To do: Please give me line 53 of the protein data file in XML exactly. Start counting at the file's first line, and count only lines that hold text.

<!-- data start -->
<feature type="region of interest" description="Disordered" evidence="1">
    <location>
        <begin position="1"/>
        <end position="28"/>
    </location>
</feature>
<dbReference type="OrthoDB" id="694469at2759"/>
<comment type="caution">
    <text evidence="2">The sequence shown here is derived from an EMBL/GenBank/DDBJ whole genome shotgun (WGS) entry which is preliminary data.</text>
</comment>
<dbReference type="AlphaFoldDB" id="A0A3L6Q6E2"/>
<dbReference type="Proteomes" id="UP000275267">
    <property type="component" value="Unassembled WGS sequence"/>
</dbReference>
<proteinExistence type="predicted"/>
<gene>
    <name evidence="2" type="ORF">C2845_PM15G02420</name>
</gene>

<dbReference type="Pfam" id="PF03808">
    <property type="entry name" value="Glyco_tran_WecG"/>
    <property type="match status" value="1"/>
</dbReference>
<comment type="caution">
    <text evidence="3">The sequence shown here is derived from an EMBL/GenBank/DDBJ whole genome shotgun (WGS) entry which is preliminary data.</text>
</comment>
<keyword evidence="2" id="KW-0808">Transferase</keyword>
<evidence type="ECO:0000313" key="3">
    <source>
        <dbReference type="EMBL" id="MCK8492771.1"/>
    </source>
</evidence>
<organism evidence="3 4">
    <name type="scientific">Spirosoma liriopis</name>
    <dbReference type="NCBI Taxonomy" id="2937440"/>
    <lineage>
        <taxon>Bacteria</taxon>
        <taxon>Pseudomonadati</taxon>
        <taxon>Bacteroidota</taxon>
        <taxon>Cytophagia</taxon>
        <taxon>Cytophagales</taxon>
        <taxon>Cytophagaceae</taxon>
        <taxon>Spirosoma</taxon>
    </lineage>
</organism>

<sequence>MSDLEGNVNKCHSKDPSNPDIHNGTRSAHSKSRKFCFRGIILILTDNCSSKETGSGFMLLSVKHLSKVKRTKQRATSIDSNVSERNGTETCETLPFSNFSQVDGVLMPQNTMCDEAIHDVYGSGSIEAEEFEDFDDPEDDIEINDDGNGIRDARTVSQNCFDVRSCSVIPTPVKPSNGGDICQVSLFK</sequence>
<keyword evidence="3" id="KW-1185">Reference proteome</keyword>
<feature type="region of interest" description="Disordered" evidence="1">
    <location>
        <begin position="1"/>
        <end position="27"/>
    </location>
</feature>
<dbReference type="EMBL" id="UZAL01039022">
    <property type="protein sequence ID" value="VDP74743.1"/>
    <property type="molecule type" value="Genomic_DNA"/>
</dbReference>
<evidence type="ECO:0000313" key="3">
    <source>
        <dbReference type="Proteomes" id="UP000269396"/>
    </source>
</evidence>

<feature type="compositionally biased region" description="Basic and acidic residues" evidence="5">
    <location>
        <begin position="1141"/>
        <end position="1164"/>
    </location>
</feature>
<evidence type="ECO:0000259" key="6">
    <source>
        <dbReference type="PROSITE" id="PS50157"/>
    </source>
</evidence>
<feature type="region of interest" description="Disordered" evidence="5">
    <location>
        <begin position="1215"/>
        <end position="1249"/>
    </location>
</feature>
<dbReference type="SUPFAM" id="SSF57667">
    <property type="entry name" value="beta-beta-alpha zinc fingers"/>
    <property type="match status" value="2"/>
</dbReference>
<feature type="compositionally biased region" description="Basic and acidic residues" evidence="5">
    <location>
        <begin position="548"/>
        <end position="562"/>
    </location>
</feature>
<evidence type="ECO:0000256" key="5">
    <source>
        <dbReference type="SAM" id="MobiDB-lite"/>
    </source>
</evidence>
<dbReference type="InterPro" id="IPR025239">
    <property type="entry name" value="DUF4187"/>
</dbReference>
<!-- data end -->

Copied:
<dbReference type="EMBL" id="UZAL01039022">